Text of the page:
Tuesday, February 16, 2016
While out exploring the Lost Coast Trail there is a good chance you’ll come across seals and sea lions on the beach. Most likely these will be harbor seals, Stellar sea lions, or in one area there may also be northern elephant seals.
The presence of elephant seals here is new and if the few pups born this winter wean this spring, this will be the farthest northern breeding colony that has been established! This is exciting as being able to witness the creation of a new elephant seal colony is a rare opportunity.
Photo by Jesse Irwin
In part, the elephant seals are here because of the remote and undisturbed nature of the lost coast. This is a great example of the importance of wilderness areas. They are a welcoming place for wild animals – a place where they can go and not be harassed and disturbed by the constant presence of humans and all of our developments, machines, and noise. This is wild nature at its finest and I’m proud that we have set aside such places where the plants and animals are free to roam and proliferate without the ever present manipulation of mankind. What better areas to observe the undisturbed natural functions of the world?
The Wilderness Act of 1964 states:
“A wilderness, in contrast with those areas where man and his own works dominate the landscape, is hereby recognized as an area where the earth and its community of life are untrammeled by man, where man himself is a visitor who does not remain.”
You can help the marine mammals of the Lost Coast by keeping at least 50 meters from the animals. They may seem slow and sluggish at first glance but if they’re disturbed or agitated they can move very fast in a very short amount of time. It won’t be any problem to crush you with their 1,500 – 4,500 pounds of weight. Staying at least 150 Feet (about 50 paces) from the animals will help keep you safe as well as treat them with the respect and undisturbed habitat they deserve. These guidelines are mandated by the Marine Mammal Protection Act – a federal law that has helped many marine mammal species recover. So, please help us maintain this peaceful and safe place, not only for elephant seals, but for all of the marine mammal visitors to our coast.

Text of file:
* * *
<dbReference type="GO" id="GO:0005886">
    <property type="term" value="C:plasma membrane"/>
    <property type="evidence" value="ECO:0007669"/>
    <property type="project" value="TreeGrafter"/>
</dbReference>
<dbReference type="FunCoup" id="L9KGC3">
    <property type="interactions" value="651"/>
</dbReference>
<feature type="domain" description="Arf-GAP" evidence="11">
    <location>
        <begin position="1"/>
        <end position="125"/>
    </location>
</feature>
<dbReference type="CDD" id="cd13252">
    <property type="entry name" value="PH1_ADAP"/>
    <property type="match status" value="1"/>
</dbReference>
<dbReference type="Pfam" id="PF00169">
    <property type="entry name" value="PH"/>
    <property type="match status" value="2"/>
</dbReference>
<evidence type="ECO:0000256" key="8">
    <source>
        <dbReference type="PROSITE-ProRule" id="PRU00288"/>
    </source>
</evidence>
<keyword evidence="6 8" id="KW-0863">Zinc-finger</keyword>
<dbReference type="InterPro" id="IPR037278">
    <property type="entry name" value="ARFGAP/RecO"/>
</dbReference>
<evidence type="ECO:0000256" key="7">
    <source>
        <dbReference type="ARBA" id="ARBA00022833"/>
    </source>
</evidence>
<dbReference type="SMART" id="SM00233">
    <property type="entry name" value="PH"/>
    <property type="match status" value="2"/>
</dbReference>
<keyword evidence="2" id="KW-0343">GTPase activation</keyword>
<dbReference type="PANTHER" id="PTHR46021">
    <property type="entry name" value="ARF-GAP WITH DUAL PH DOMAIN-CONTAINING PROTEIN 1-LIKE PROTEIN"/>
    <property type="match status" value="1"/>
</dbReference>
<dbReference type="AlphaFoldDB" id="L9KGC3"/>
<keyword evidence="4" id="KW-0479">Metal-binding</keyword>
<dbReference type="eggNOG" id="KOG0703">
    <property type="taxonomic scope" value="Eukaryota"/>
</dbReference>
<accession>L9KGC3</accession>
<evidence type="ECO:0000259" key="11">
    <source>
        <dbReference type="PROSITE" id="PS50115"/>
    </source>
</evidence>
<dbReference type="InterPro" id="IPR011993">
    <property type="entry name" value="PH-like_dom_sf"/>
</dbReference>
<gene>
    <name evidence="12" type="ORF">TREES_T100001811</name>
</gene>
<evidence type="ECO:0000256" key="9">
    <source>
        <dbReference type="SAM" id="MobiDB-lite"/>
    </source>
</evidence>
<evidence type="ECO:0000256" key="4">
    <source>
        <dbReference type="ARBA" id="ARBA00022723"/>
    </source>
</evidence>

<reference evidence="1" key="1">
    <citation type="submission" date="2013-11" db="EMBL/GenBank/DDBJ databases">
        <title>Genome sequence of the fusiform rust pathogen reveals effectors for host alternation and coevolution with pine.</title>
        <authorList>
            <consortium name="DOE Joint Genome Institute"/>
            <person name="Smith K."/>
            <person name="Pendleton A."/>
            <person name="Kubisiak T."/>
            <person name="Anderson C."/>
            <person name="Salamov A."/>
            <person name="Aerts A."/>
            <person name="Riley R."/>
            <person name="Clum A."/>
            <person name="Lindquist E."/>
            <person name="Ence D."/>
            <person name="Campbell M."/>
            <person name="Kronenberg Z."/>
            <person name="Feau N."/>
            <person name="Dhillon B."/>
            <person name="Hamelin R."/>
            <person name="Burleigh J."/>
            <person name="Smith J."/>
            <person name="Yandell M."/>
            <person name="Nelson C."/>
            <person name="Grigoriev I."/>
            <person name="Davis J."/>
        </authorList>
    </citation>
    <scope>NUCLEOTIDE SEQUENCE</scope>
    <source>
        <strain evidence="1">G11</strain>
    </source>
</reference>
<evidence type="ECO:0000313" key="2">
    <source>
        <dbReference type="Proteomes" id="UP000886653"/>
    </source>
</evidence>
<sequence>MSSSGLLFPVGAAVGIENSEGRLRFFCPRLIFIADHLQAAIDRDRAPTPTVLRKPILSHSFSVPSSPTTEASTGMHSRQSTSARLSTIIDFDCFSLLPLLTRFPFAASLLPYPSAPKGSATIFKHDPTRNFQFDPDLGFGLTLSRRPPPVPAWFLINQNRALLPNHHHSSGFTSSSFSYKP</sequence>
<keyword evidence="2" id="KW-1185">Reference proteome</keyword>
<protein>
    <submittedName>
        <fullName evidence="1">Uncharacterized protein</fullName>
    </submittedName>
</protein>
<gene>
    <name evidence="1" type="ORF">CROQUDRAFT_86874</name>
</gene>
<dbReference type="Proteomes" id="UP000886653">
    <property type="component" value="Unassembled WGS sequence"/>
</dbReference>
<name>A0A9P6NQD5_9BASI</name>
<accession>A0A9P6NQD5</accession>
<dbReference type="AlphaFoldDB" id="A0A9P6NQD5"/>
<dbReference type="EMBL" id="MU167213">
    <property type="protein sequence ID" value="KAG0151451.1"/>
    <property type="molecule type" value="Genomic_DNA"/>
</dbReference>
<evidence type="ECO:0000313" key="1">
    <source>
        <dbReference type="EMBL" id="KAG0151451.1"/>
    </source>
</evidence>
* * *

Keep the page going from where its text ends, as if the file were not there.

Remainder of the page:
In addition, please be very mindful of your dogs – which are required to be on a leash or under voice control at all times. Dogs are probably one of the largest threats to the disturbance and physical harm to the seals and sea lions of the Lost Coast.
Please note that seals and sea lions can go for long periods without breathing or moving while on land! Please enjoy them from a safe distance (150 feet). If, however you notice a sick or injured marine mammal that you think needs attention you can report it to the North Coast Marine Mammal Center at 707-951-4722